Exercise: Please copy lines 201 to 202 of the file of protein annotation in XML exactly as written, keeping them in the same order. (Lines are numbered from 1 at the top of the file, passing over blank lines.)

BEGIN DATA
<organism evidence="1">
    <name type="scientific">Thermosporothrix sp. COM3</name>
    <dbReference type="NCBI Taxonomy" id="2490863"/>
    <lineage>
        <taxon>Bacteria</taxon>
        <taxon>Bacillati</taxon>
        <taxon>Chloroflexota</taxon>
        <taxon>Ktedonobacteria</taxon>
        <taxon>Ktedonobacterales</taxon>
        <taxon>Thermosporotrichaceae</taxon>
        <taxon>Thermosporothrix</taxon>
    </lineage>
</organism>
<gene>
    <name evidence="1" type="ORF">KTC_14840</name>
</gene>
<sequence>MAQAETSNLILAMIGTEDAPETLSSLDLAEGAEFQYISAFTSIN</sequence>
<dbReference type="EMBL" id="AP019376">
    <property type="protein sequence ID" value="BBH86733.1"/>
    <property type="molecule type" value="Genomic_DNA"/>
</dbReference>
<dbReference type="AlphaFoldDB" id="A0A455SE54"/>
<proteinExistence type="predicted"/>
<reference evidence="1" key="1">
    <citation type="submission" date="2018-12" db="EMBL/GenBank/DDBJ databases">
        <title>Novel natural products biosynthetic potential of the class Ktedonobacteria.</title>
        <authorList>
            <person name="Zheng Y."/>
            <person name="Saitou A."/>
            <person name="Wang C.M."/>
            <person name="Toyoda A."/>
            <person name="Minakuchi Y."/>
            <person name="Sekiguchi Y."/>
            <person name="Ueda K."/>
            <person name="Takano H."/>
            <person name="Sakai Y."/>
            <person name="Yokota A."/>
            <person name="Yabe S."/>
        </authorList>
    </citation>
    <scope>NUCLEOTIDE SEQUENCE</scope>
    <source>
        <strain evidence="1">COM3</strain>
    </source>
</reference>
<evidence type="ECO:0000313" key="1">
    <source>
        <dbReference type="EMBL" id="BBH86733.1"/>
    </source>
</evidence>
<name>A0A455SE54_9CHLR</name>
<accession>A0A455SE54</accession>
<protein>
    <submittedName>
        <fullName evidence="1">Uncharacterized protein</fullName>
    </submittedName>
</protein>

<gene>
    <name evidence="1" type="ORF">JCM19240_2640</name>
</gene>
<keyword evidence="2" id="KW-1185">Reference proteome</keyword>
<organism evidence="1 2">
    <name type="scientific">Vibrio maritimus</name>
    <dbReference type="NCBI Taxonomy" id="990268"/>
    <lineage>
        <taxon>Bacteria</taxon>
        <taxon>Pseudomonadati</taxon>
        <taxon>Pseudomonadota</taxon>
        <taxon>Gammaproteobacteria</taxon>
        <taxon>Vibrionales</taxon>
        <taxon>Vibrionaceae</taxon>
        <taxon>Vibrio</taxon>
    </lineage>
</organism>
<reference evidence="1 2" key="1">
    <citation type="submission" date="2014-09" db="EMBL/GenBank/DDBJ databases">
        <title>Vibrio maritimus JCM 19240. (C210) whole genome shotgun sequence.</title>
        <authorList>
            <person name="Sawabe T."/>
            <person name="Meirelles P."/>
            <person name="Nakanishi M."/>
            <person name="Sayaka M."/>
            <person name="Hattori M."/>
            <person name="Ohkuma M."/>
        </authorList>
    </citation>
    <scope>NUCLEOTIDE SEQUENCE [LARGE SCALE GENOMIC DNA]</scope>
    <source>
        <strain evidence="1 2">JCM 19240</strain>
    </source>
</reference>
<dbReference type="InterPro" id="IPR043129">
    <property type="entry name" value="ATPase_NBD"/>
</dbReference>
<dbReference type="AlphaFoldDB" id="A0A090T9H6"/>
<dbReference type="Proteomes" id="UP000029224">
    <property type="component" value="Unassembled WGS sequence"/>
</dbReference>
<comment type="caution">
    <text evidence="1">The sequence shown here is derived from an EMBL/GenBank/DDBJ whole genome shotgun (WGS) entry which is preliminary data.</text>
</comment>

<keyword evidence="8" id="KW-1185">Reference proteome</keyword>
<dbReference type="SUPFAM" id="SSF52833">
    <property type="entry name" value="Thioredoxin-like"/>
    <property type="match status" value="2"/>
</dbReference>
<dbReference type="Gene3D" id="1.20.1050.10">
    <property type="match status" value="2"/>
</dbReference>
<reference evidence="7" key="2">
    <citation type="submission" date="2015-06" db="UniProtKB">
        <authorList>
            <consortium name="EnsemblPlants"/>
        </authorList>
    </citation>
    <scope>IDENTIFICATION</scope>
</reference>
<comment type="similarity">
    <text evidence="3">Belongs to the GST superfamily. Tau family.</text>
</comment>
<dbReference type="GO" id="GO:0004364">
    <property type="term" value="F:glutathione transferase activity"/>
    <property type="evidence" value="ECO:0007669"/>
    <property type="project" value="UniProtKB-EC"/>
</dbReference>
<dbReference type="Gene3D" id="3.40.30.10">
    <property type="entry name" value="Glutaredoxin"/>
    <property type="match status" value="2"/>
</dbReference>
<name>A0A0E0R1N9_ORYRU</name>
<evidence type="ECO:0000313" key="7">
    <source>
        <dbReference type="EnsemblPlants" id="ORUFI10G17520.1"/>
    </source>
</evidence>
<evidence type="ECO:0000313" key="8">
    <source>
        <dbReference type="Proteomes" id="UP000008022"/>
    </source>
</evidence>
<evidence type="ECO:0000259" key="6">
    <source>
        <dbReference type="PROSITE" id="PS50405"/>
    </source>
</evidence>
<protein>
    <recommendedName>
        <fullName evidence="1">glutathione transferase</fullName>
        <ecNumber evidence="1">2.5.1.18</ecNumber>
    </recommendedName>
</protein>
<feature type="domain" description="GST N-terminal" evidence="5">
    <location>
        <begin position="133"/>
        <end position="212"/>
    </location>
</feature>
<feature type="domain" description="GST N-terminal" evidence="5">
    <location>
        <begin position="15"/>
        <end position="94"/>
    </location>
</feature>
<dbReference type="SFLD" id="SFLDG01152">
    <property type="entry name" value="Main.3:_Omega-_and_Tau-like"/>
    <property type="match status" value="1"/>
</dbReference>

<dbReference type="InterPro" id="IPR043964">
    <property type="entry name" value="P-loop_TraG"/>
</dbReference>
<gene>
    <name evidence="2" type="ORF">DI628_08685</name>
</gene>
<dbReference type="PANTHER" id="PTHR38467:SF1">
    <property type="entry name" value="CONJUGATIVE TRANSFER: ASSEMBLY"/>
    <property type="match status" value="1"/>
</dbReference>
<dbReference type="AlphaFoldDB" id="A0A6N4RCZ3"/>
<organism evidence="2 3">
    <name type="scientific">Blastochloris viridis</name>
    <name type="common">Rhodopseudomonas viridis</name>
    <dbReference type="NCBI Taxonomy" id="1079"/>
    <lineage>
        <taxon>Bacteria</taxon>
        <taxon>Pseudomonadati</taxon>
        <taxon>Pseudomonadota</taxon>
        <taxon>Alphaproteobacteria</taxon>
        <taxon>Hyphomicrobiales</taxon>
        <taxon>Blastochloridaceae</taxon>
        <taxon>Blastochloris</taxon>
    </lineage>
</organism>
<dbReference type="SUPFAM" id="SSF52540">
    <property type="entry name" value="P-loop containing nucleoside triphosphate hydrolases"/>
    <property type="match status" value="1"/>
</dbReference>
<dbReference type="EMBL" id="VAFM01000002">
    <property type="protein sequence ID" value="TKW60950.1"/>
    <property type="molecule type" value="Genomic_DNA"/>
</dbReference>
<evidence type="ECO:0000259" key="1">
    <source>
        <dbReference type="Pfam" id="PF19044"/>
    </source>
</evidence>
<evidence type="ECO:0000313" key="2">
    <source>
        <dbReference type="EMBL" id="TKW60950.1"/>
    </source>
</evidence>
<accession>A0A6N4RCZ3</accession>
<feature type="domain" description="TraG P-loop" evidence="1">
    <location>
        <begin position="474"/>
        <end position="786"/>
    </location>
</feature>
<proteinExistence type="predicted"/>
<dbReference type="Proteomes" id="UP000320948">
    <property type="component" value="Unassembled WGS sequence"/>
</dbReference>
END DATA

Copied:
<evidence type="ECO:0000259" key="1">
    <source>